You will laugh in spite of yourself, then you’ll start to get
depressed, then you’ll laugh a couple more times, and ultimately
you’ll wonder why this movie was ever made. This is not a biopic; it
is simply a transfer from the “classic”, roughly 30’s-through-50’s
shorts to a recast, contemporary feature-length version that wants
nothing more than to evoke everything fans of the Stooges like about
the originals. But what’s the point, when those originals are almost
by definition the ones you go to when you want to see Moe, Larry, and
Curly. That said, Will Sasso’s whoop-whoops and barks and growls (and
physical resemblance) are standout. But Sean Hayes is a bit too
serious as Larry: he takes the character down a notch, even as he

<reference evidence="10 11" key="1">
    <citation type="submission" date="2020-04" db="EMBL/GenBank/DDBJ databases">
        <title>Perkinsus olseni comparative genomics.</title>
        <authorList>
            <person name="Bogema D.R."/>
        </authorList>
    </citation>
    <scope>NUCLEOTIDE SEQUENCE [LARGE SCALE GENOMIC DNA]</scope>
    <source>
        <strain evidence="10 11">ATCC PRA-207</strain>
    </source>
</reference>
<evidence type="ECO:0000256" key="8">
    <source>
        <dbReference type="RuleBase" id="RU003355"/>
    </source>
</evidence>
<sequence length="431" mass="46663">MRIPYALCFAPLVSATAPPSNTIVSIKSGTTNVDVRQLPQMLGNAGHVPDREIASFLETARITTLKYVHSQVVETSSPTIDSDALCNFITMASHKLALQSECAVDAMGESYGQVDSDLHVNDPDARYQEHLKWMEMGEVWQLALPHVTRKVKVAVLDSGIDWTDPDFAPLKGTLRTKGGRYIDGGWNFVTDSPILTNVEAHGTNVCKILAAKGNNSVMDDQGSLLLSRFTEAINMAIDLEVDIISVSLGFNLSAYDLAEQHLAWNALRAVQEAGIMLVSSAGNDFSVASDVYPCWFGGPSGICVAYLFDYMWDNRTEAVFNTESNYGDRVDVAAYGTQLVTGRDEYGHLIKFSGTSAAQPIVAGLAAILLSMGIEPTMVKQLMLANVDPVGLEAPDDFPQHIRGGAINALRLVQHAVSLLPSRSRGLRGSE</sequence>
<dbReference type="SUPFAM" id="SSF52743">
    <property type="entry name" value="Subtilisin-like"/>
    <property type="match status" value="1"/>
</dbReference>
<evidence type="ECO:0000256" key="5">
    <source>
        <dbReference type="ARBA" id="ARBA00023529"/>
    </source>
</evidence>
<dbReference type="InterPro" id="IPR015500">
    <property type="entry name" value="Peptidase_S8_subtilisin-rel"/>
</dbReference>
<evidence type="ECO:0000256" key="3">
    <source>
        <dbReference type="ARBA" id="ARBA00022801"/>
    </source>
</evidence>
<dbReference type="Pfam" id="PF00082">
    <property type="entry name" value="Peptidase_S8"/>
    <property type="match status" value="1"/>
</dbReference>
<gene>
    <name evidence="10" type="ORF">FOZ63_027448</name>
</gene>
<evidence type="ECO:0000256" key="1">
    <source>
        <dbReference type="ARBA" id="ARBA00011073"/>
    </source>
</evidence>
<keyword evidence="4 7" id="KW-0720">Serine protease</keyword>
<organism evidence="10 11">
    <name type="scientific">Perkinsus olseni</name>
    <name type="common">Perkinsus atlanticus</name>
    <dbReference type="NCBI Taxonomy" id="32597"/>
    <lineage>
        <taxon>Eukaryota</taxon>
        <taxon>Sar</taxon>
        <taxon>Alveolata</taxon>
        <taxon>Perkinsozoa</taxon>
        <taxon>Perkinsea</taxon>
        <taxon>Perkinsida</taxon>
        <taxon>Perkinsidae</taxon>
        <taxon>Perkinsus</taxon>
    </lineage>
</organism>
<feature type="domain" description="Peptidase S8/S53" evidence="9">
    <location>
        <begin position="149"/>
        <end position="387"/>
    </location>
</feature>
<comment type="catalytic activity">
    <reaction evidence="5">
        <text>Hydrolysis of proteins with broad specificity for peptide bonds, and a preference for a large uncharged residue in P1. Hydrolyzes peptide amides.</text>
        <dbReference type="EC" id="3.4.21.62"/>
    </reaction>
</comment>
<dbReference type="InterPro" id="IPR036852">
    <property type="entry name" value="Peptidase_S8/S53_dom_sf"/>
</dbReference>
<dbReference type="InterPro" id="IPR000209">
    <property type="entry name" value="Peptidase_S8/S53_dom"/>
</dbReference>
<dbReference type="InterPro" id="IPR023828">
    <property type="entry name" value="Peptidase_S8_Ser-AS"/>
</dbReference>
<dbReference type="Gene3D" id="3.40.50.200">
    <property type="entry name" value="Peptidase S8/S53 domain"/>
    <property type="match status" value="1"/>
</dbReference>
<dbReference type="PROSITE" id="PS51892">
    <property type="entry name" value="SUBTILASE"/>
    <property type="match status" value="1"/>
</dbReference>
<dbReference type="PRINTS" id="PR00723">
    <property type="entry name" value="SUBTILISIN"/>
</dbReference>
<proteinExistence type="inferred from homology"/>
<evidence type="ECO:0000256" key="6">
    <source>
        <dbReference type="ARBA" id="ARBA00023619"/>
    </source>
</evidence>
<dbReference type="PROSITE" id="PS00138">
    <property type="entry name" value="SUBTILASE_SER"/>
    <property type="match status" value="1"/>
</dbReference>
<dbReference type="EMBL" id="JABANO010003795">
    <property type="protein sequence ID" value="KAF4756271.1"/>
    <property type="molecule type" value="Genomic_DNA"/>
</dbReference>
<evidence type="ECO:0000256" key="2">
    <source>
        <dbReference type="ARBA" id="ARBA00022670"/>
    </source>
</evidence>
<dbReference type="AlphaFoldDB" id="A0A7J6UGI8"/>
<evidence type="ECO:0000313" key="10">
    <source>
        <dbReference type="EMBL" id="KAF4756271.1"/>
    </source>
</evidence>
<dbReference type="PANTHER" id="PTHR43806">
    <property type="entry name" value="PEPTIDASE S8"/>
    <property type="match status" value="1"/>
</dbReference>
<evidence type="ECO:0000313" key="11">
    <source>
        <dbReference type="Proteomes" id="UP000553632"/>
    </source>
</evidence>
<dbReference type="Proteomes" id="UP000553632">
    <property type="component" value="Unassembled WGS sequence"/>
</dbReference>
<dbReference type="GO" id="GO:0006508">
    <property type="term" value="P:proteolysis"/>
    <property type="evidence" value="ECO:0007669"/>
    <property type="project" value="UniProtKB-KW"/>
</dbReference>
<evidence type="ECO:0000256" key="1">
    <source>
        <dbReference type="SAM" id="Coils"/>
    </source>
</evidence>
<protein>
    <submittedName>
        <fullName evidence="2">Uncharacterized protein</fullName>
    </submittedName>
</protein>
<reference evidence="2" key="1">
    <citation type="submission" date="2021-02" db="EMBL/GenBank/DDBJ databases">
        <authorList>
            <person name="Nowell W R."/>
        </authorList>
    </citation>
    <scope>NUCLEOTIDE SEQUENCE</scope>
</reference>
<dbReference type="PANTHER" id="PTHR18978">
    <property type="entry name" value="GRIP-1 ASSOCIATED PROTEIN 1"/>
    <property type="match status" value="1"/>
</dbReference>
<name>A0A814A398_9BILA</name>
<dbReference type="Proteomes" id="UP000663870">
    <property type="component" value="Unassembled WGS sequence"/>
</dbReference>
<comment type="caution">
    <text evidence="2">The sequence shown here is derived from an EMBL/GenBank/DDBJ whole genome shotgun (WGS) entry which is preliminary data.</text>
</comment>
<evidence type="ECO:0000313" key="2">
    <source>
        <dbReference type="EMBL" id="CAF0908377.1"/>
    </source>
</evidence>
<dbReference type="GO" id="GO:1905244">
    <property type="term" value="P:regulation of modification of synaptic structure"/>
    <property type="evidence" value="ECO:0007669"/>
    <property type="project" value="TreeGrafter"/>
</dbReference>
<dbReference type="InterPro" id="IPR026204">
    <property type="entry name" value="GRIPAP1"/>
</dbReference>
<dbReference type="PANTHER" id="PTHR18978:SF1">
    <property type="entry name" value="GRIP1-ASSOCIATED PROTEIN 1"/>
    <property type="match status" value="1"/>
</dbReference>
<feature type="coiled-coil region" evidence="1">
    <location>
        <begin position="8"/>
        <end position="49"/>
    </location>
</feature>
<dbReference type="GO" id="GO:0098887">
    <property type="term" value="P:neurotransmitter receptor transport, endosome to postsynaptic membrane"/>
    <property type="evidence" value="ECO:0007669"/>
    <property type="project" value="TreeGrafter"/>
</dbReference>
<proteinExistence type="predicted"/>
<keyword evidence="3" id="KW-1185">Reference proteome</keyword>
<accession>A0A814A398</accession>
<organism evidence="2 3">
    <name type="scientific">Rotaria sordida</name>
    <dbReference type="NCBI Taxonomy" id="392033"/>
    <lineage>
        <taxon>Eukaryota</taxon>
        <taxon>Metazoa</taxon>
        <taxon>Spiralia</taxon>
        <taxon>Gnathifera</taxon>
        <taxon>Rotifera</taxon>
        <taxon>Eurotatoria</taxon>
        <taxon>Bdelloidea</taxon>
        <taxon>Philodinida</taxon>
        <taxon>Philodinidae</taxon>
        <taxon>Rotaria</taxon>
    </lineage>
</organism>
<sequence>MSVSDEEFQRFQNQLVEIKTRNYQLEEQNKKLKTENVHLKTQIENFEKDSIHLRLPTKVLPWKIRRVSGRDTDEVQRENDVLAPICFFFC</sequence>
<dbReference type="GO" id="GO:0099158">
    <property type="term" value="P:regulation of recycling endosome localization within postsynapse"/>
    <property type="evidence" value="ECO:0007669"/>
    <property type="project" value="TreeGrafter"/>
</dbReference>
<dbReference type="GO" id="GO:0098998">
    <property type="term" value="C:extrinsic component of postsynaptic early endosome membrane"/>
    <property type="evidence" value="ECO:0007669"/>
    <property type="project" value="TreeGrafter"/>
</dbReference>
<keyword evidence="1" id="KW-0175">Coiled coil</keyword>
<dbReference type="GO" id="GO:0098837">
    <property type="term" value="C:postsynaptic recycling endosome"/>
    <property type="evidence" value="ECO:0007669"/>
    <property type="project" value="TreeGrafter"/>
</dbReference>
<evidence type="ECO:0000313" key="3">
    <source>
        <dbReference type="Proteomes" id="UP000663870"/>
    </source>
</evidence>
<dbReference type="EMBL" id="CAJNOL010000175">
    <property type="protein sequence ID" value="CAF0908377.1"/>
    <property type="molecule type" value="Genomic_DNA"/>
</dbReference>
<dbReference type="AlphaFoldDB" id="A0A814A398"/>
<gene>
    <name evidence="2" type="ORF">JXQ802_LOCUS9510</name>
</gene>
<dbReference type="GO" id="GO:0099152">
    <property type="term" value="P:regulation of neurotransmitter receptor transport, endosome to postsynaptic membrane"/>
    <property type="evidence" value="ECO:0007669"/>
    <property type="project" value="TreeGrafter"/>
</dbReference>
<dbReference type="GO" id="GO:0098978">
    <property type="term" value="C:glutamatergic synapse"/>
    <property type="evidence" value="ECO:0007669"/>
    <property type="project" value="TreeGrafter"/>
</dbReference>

nails the New York accent. And as Moe, Chris Diamantopoulos never
seems angry enough, or maybe even old enough. (Actually, he looks like
Fox-11 reporter Phil Shuman in a Moe Howard wig.) As for the
supporting cast, I wish I could report that Larry David as a cranky
nun was as sublime as that sounds, but the performance is a dud. Jane
Lynch is actively bad, and Sofia Vergara mails it in. Two of the
better moments come after the movie ends: the director Farrellys’
don’t-try-this-at-home violence disclaimer and a music video of the
R&B song “It’s a Shame”, sung by the Stooges. — Jeff Schultz

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